The In Addition After-School Mathematics Project: Shaping the Teaching Self
The In Addition After School Mathematics Project is situated in a Catholic elementary school of a major metropolitan community. They serve twenty-four grade 3, 4, and 5 students and their parents. The families are of low socio-economic status. Their definition of “parent” includes any prime caregiver such as grandmother or uncle. The In Addition students are always selected by random lottery. The sole criterion for acceptance is a commitment for children to attend two hours a day, three days a week, from September through May. Parents and children attend two weekend retreats, Fall and Spring. They meet with parents once a month for math workshops at the children’s school- dinner served! The multiethnic group of children and their parents are of Latino, African-American, and European heritage. The first language of many parents is other than English. We provide translation services when needed.
Their philosophy echoes the recommendations of the National Research Council (National Research Council, 1989), the National Insitute on Out-of-School Time (National Institute on Out-of-School Time, 2000) and the National Council of Teachers of Mathematics (National Council of Teachers of Mathematics, 2000). These leading organizations emphasize that it is essential to provide children with opportunities to be active participants in the development of their own mathematical understandings. We believe instruction is most meaningful when teachers use strategies that begin with children rather than with themselves or with a school mandated mathematics curriculum.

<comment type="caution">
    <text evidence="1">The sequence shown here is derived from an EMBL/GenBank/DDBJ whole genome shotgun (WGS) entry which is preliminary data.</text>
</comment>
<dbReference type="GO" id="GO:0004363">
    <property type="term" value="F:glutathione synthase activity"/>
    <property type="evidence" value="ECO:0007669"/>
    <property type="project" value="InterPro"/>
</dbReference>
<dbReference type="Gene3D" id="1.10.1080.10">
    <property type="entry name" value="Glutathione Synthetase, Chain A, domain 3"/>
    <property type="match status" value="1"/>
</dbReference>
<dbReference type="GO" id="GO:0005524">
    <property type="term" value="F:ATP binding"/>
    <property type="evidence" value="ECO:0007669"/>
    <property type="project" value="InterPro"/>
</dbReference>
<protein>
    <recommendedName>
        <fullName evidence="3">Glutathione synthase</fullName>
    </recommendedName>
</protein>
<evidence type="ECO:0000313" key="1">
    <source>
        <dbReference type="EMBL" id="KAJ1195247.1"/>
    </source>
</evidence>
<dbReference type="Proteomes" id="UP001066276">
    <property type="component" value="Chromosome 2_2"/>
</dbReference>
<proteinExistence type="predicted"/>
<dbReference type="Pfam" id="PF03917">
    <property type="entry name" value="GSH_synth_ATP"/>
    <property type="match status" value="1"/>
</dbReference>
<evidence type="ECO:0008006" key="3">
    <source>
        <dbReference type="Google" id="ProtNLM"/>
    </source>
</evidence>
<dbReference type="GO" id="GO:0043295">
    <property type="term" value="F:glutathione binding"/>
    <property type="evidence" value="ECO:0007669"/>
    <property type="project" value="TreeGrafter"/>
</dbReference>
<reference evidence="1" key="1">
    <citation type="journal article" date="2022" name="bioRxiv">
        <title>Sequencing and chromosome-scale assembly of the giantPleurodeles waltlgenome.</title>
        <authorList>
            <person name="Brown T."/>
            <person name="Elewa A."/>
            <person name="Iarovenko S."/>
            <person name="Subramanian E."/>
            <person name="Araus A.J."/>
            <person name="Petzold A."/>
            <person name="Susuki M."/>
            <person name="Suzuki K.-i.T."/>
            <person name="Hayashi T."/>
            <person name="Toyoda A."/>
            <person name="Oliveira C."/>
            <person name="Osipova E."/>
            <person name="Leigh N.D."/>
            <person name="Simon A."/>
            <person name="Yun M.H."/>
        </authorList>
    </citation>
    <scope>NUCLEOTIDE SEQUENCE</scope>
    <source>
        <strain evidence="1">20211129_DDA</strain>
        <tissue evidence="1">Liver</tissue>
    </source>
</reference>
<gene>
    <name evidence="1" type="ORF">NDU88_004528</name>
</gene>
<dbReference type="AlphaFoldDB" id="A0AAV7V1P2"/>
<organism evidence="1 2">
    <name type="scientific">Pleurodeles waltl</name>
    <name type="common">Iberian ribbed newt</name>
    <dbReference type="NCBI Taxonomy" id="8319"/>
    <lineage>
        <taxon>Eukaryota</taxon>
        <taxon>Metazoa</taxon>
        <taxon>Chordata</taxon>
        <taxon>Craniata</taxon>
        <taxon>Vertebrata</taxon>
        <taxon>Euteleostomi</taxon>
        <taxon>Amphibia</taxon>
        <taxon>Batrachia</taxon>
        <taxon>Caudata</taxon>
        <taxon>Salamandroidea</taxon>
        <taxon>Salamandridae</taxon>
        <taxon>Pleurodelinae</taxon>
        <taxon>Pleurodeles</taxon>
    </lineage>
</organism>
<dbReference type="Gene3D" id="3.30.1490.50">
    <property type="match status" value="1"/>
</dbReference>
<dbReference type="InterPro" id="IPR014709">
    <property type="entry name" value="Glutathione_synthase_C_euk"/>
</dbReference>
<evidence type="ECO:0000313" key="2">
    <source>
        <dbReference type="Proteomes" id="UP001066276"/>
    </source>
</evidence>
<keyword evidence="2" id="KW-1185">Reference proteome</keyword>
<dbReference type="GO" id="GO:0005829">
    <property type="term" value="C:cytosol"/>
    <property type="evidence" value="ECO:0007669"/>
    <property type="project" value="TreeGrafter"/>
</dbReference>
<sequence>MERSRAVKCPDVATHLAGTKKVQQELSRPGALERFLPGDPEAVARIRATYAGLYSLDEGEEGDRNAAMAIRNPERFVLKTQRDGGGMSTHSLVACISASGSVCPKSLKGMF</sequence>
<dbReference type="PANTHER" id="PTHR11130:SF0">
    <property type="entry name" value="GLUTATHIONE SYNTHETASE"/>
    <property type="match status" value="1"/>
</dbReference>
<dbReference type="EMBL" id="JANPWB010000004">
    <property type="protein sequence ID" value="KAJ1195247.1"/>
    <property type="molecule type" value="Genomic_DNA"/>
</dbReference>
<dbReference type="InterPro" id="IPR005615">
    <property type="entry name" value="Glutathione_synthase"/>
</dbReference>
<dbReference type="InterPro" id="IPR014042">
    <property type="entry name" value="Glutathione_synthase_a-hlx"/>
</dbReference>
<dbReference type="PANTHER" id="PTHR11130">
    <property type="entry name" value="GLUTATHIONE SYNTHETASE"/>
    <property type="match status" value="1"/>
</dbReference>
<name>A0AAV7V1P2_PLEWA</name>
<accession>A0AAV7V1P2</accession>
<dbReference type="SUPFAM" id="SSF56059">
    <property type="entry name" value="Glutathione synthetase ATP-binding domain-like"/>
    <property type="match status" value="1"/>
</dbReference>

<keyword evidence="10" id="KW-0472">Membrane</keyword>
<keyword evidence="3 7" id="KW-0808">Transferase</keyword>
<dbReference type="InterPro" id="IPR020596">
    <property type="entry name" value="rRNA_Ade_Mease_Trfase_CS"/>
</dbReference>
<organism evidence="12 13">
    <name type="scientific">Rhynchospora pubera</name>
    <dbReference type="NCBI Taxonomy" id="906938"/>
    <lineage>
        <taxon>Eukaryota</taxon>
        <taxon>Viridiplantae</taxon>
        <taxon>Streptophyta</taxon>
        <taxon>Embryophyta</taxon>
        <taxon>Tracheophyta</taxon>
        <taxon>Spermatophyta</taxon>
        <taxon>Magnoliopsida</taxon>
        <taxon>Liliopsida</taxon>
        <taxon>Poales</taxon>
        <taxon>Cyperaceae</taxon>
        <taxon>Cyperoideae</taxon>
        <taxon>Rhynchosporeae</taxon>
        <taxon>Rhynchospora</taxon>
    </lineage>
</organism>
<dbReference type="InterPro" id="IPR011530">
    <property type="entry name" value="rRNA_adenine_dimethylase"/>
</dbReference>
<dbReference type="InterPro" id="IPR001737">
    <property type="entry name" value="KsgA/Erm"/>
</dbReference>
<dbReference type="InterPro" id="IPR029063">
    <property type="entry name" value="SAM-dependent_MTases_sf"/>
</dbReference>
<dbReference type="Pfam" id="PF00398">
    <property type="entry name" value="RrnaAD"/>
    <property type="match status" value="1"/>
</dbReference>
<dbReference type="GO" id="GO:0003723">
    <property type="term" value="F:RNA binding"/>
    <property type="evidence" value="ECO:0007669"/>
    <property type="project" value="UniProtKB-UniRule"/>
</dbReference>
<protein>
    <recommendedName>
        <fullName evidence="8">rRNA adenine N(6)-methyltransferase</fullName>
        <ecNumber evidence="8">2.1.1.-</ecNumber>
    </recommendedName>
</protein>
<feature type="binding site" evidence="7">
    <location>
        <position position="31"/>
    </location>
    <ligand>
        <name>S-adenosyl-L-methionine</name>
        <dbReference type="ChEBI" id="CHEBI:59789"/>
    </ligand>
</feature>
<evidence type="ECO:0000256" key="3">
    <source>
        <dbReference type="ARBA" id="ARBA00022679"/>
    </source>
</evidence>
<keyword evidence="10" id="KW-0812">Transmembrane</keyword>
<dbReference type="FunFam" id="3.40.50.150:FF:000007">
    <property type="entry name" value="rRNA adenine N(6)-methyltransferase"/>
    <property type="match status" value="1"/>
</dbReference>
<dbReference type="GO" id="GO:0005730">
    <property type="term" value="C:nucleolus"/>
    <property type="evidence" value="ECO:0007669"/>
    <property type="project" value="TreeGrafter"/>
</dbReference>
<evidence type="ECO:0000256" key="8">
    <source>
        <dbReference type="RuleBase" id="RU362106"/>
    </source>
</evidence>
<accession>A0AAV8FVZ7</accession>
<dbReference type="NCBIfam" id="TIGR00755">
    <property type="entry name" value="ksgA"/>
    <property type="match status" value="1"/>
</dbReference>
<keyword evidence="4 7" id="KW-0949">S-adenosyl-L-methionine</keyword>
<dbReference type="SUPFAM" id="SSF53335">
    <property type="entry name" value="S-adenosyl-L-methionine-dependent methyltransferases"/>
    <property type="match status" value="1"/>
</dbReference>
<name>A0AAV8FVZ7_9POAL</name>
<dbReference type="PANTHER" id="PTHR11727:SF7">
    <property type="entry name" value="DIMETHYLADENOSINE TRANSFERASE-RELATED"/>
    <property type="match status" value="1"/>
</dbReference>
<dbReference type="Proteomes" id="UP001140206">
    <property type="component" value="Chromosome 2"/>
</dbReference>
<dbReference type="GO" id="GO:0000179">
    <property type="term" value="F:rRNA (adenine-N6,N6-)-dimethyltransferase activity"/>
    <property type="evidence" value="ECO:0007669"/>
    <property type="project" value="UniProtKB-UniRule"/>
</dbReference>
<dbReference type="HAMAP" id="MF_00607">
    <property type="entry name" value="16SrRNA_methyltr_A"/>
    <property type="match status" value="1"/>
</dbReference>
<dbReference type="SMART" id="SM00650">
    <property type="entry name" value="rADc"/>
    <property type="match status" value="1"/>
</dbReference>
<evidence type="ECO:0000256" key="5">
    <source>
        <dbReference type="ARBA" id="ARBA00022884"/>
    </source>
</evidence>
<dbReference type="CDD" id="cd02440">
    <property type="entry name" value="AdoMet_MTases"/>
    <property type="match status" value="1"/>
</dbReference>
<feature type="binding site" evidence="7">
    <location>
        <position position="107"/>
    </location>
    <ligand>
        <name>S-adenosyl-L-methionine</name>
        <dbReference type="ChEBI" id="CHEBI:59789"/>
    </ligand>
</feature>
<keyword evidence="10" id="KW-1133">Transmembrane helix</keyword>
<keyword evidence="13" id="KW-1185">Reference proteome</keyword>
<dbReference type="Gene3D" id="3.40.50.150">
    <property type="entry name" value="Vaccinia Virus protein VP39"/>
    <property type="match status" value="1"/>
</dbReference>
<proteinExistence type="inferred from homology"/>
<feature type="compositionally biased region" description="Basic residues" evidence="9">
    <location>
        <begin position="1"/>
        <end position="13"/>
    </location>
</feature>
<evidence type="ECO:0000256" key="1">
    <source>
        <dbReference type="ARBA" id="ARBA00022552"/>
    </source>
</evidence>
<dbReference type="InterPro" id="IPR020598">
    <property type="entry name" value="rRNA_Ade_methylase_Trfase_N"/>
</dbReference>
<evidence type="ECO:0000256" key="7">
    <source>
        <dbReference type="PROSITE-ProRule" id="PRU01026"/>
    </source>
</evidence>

In its after school hours, In Addition facilitates the teaching and learning of mathematics without regular classroom constraints such as high-stakes testing and grades. Their children do not take part in after school test prep offerings. Math skills are developed by empowering children to voice their ideas, to work cooperatively with others and productively alone. Everyone- children, teachers, parents and community members- are involved. Students’ investigations are often linked to their neighborhoods and homes. Parent participation through monthly parents meetings and weekend retreats, provides both a support system for students and links among home, school and community. They help children to turn everyday questions into child-powered inquiries, to value persistence, revision and struggle in learning. Their research efforts stem directly from their work; observing and documenting life in the In Addition classroom and community as well as the experiences of parents and children during weekend retreats and parent meetings.